Книга: Code 2.0
Worms That Sniff
Worms That Sniff
A “worm” is a bit of computer code that is spit out on the Net and works its way into the systems of vulnerable computers. It is not a “virus” because it doesn’t attach itself to other programs and interfere with their operation. It is just a bit of extra code that does what the code writer says. The code could be harmless and simply sit on someone’s machine. Or it could be harmful and corrupt files or do other damage that its author commands.
Imagine a worm designed to do good (at least in the minds of some). Imagine that the code writer is the FBI and that the FBI is looking for a particular document belonging to the National Security Agency (NSA). Suppose that this document is classified and illegal to possess without the proper clearance. Imagine that the worm propagates itself on the Net, finding its way onto hard disks wherever it can. Once on a computer’s hard disk, it scans the entire disk. If it finds the NSA document, it sends a message back to the FBI saying as much. If it doesn’t, it erases itself. Finally, assume that it can do all this without “interfering” with the operation of the machine. No one would know it was there; it would report back nothing except that the NSA document was on the hard disk.
Is this an unconstitutional worm? This is a hard question that at first seems to have an easy answer. The worm is engaging in a government-initiated search of citizens’ disks. There is no reasonable suspicion (as the law ordinarily requires) that the disk holds the document for which the government is searching. It is a generalized, suspicionless search of private spaces by the government.
From the standpoint of the Constitution — the Fourth Amendment in particular — you don’t get any worse than that. The Fourth Amendment was written against the background of just this sort of abuse. Kings George II and George III would give officers a “general warrant” authorizing them to search through private homes looking for evidence of a crime. No suspicion was needed before the officer ransacked your house, but because he had a warrant, you were not able to sue the officer for trespass. The aim of the Fourth Amendment was to require at least suspicion, so that the burden of the search fell on a reasonably chosen class.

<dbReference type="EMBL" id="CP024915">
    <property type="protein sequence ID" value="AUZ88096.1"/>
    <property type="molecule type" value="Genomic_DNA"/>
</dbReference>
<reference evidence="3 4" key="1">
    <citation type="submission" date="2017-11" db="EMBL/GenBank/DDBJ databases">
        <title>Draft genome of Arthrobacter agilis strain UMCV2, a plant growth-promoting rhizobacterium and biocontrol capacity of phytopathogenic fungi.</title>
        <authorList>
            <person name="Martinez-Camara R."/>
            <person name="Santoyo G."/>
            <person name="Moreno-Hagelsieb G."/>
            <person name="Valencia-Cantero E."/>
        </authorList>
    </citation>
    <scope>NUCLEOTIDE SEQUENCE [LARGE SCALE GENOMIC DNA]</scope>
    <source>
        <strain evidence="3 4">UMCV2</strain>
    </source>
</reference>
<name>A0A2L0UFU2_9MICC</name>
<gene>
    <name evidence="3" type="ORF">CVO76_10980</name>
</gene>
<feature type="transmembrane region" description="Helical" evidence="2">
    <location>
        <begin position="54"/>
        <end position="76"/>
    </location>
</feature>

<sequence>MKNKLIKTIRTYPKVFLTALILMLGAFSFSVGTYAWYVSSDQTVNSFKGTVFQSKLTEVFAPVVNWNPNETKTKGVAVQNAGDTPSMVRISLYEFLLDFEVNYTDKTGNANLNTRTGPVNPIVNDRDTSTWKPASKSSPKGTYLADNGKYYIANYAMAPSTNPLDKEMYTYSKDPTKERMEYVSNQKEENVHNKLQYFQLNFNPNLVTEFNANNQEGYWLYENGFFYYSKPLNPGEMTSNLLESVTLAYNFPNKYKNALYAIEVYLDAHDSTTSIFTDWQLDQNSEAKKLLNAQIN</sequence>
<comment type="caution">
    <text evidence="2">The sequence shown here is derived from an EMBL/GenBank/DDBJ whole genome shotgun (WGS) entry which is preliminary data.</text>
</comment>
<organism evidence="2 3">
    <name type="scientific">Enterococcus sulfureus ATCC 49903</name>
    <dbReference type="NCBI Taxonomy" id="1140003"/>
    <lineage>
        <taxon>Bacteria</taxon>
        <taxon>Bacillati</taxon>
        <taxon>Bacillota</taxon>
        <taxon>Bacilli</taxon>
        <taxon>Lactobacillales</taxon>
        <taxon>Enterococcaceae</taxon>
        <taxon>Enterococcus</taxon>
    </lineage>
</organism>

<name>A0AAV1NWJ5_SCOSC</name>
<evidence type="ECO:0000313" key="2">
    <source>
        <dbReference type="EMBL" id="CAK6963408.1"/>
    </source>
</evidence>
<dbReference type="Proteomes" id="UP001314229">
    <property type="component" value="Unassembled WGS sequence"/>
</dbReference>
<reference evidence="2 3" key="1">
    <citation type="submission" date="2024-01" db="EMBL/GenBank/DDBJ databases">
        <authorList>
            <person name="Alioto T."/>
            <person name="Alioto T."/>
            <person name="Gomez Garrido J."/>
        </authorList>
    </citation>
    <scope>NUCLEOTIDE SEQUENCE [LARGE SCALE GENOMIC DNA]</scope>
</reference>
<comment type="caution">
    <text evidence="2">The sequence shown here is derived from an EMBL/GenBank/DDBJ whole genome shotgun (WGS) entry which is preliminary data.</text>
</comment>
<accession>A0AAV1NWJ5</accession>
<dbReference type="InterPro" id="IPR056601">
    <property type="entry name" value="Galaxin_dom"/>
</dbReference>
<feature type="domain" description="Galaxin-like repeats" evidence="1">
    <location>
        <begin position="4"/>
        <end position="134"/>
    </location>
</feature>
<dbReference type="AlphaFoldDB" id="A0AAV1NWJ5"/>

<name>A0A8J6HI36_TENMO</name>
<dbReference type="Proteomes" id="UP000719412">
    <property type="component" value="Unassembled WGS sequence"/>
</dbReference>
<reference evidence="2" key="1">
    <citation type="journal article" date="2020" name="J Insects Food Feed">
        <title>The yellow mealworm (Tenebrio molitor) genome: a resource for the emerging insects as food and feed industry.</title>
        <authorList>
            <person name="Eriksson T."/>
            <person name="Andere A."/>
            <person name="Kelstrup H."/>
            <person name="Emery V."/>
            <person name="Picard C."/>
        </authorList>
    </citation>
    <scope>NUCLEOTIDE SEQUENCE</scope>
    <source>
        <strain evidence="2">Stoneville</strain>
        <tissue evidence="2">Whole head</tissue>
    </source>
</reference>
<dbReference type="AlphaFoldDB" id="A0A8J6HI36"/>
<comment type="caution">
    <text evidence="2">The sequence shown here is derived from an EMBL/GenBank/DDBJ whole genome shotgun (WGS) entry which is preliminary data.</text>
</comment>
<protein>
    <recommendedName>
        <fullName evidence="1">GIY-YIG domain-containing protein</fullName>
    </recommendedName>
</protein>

But is the worm really the same as the King’s general search? One important difference is this: Unlike the victims of the general searches that the Framers of our Constitution were concerned about, the computer user never knows that his or her disk is being searched by the worm. With the general search, the police were breaking into a house and rummaging through private stuff. With the worm, it is a bit of computer code that does the breaking, and (I’ve assumed) it can “see” only one thing. And perhaps more importantly, unlike the general search, the worm learns little and leaves no damage after it’s finished: The code can’t read private letters; it doesn’t break down doors; it doesn’t interfere with ordinary life. And the innocent have nothing to fear.
The worm is silent in a way that King George’s troops were not. It searches perfectly and invisibly, discovering only the guilty. It does not burden the innocent; it does not trouble the ordinary citizen; it captures only what is outside the protection of the law.
This difference complicates the constitutional question. The worm’s behavior is like a generalized search in that it is a search without suspicion. But it is unlike the historical generalized search in that it creates no disruption of ordinary life and “discovers” only contraband. In this way, the worm is like a dog sniff — which at least at airports is constitutionally permissible without probable cause — but better. Unlike the dog sniff, the worm doesn’t even let the computer user know when there is a search (and hence the user suffers no particularized anxiety).